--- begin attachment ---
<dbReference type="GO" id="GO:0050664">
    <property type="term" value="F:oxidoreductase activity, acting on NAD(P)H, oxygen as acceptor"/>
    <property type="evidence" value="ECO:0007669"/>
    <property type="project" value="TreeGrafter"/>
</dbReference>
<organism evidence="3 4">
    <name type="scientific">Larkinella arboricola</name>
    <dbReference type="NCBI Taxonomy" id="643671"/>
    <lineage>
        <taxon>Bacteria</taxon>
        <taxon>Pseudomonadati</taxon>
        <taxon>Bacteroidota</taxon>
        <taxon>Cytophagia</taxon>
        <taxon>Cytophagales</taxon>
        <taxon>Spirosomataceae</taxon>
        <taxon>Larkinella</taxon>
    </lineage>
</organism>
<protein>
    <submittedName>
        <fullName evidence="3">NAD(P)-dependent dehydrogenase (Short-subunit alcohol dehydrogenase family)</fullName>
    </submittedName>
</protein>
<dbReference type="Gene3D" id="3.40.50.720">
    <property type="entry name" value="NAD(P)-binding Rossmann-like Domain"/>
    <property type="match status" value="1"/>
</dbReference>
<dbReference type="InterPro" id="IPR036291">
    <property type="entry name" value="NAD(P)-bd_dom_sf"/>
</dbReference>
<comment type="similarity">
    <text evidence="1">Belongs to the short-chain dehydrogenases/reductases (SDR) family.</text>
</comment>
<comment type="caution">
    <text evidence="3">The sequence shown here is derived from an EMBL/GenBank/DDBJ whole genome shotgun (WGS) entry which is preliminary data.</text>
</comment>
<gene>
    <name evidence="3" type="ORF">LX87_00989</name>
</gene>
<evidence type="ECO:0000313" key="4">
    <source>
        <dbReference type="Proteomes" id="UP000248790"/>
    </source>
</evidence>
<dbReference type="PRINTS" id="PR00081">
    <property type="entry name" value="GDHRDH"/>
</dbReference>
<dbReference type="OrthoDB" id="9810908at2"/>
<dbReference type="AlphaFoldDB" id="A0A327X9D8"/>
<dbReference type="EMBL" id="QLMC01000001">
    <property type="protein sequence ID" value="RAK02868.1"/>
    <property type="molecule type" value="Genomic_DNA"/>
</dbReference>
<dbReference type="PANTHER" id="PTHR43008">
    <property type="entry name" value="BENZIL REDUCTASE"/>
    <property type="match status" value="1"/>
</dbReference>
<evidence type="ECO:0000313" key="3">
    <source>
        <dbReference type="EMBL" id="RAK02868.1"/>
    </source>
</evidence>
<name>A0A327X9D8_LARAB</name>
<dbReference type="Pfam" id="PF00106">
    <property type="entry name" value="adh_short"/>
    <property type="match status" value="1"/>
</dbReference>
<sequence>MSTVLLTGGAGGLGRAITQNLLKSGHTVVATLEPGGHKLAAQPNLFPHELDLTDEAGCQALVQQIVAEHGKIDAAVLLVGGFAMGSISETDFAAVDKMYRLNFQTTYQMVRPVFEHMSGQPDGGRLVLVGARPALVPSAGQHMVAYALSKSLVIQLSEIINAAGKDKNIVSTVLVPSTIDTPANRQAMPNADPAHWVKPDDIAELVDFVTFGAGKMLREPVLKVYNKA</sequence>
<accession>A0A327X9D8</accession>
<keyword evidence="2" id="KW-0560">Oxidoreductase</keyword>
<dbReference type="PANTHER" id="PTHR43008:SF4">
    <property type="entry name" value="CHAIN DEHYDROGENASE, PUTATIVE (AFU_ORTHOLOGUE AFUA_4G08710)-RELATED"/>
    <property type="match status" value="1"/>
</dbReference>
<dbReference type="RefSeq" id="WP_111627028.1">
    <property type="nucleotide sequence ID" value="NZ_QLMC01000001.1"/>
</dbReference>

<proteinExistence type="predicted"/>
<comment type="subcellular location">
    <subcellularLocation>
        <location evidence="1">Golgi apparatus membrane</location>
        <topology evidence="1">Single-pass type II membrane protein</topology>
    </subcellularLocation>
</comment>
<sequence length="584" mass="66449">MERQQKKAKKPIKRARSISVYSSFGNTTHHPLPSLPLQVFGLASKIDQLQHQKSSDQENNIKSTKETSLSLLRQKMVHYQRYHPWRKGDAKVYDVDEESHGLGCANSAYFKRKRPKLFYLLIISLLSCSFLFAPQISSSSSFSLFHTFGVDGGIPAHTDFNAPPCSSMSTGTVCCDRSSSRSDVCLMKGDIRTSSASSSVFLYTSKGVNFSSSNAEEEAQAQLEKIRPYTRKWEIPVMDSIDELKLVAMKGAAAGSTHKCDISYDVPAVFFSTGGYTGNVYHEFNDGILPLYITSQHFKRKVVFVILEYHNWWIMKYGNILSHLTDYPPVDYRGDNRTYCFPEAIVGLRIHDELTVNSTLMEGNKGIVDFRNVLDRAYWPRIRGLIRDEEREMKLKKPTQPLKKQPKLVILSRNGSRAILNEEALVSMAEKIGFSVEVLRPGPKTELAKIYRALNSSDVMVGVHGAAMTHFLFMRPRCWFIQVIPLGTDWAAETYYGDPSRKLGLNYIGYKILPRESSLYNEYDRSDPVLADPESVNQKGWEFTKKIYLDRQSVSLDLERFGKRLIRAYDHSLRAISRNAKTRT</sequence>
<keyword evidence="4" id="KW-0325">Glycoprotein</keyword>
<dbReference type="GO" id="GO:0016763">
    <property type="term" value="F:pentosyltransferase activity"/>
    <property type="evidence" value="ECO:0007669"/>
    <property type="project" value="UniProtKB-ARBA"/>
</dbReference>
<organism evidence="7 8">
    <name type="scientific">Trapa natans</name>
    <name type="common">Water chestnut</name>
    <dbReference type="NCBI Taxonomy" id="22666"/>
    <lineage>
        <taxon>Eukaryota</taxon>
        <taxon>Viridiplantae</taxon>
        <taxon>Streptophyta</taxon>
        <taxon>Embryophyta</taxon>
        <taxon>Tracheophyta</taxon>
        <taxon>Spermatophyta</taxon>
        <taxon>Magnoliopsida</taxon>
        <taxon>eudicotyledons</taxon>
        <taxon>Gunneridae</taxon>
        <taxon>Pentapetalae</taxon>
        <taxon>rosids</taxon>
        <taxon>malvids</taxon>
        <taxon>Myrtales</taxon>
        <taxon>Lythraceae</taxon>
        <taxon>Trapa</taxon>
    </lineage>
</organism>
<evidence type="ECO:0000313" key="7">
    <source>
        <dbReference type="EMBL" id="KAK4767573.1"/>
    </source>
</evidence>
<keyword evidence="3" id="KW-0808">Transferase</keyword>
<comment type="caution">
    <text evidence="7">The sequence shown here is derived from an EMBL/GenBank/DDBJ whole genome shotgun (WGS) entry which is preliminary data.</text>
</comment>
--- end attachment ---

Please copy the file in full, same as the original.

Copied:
<dbReference type="GO" id="GO:0050664">
    <property type="term" value="F:oxidoreductase activity, acting on NAD(P)H, oxygen as acceptor"/>
    <property type="evidence" value="ECO:0007669"/>
    <property type="project" value="TreeGrafter"/>
</dbReference>
<organism evidence="3 4">
    <name type="scientific">Larkinella arboricola</name>
    <dbReference type="NCBI Taxonomy" id="643671"/>
    <lineage>
        <taxon>Bacteria</taxon>
        <taxon>Pseudomonadati</taxon>
        <taxon>Bacteroidota</taxon>
        <taxon>Cytophagia</taxon>
        <taxon>Cytophagales</taxon>
        <taxon>Spirosomataceae</taxon>
        <taxon>Larkinella</taxon>
    </lineage>
</organism>
<protein>
    <submittedName>
        <fullName evidence="3">NAD(P)-dependent dehydrogenase (Short-subunit alcohol dehydrogenase family)</fullName>
    </submittedName>
</protein>
<dbReference type="Gene3D" id="3.40.50.720">
    <property type="entry name" value="NAD(P)-binding Rossmann-like Domain"/>
    <property type="match status" value="1"/>
</dbReference>
<dbReference type="InterPro" id="IPR036291">
    <property type="entry name" value="NAD(P)-bd_dom_sf"/>
</dbReference>
<comment type="similarity">
    <text evidence="1">Belongs to the short-chain dehydrogenases/reductases (SDR) family.</text>
</comment>
<comment type="caution">
    <text evidence="3">The sequence shown here is derived from an EMBL/GenBank/DDBJ whole genome shotgun (WGS) entry which is preliminary data.</text>
</comment>
<gene>
    <name evidence="3" type="ORF">LX87_00989</name>
</gene>
<evidence type="ECO:0000313" key="4">
    <source>
        <dbReference type="Proteomes" id="UP000248790"/>
    </source>
</evidence>
<dbReference type="PRINTS" id="PR00081">
    <property type="entry name" value="GDHRDH"/>
</dbReference>
<dbReference type="OrthoDB" id="9810908at2"/>
<dbReference type="AlphaFoldDB" id="A0A327X9D8"/>
<dbReference type="EMBL" id="QLMC01000001">
    <property type="protein sequence ID" value="RAK02868.1"/>
    <property type="molecule type" value="Genomic_DNA"/>
</dbReference>
<dbReference type="PANTHER" id="PTHR43008">
    <property type="entry name" value="BENZIL REDUCTASE"/>
    <property type="match status" value="1"/>
</dbReference>
<evidence type="ECO:0000313" key="3">
    <source>
        <dbReference type="EMBL" id="RAK02868.1"/>
    </source>
</evidence>
<name>A0A327X9D8_LARAB</name>
<dbReference type="Pfam" id="PF00106">
    <property type="entry name" value="adh_short"/>
    <property type="match status" value="1"/>
</dbReference>
<sequence>MSTVLLTGGAGGLGRAITQNLLKSGHTVVATLEPGGHKLAAQPNLFPHELDLTDEAGCQALVQQIVAEHGKIDAAVLLVGGFAMGSISETDFAAVDKMYRLNFQTTYQMVRPVFEHMSGQPDGGRLVLVGARPALVPSAGQHMVAYALSKSLVIQLSEIINAAGKDKNIVSTVLVPSTIDTPANRQAMPNADPAHWVKPDDIAELVDFVTFGAGKMLREPVLKVYNKA</sequence>
<accession>A0A327X9D8</accession>
<keyword evidence="2" id="KW-0560">Oxidoreductase</keyword>
<dbReference type="PANTHER" id="PTHR43008:SF4">
    <property type="entry name" value="CHAIN DEHYDROGENASE, PUTATIVE (AFU_ORTHOLOGUE AFUA_4G08710)-RELATED"/>
    <property type="match status" value="1"/>
</dbReference>
<dbReference type="RefSeq" id="WP_111627028.1">
    <property type="nucleotide sequence ID" value="NZ_QLMC01000001.1"/>
</dbReference>

<proteinExistence type="predicted"/>
<comment type="subcellular location">
    <subcellularLocation>
        <location evidence="1">Golgi apparatus membrane</location>
        <topology evidence="1">Single-pass type II membrane protein</topology>
    </subcellularLocation>
</comment>
<sequence length="584" mass="66449">MERQQKKAKKPIKRARSISVYSSFGNTTHHPLPSLPLQVFGLASKIDQLQHQKSSDQENNIKSTKETSLSLLRQKMVHYQRYHPWRKGDAKVYDVDEESHGLGCANSAYFKRKRPKLFYLLIISLLSCSFLFAPQISSSSSFSLFHTFGVDGGIPAHTDFNAPPCSSMSTGTVCCDRSSSRSDVCLMKGDIRTSSASSSVFLYTSKGVNFSSSNAEEEAQAQLEKIRPYTRKWEIPVMDSIDELKLVAMKGAAAGSTHKCDISYDVPAVFFSTGGYTGNVYHEFNDGILPLYITSQHFKRKVVFVILEYHNWWIMKYGNILSHLTDYPPVDYRGDNRTYCFPEAIVGLRIHDELTVNSTLMEGNKGIVDFRNVLDRAYWPRIRGLIRDEEREMKLKKPTQPLKKQPKLVILSRNGSRAILNEEALVSMAEKIGFSVEVLRPGPKTELAKIYRALNSSDVMVGVHGAAMTHFLFMRPRCWFIQVIPLGTDWAAETYYGDPSRKLGLNYIGYKILPRESSLYNEYDRSDPVLADPESVNQKGWEFTKKIYLDRQSVSLDLERFGKRLIRAYDHSLRAISRNAKTRT</sequence>
<keyword evidence="4" id="KW-0325">Glycoprotein</keyword>
<dbReference type="GO" id="GO:0016763">
    <property type="term" value="F:pentosyltransferase activity"/>
    <property type="evidence" value="ECO:0007669"/>
    <property type="project" value="UniProtKB-ARBA"/>
</dbReference>
<organism evidence="7 8">
    <name type="scientific">Trapa natans</name>
    <name type="common">Water chestnut</name>
    <dbReference type="NCBI Taxonomy" id="22666"/>
    <lineage>
        <taxon>Eukaryota</taxon>
        <taxon>Viridiplantae</taxon>
        <taxon>Streptophyta</taxon>
        <taxon>Embryophyta</taxon>
        <taxon>Tracheophyta</taxon>
        <taxon>Spermatophyta</taxon>
        <taxon>Magnoliopsida</taxon>
        <taxon>eudicotyledons</taxon>
        <taxon>Gunneridae</taxon>
        <taxon>Pentapetalae</taxon>
        <taxon>rosids</taxon>
        <taxon>malvids</taxon>
        <taxon>Myrtales</taxon>
        <taxon>Lythraceae</taxon>
        <taxon>Trapa</taxon>
    </lineage>
</organism>
<evidence type="ECO:0000313" key="7">
    <source>
        <dbReference type="EMBL" id="KAK4767573.1"/>
    </source>
</evidence>
<keyword evidence="3" id="KW-0808">Transferase</keyword>
<comment type="caution">
    <text evidence="7">The sequence shown here is derived from an EMBL/GenBank/DDBJ whole genome shotgun (WGS) entry which is preliminary data.</text>
</comment>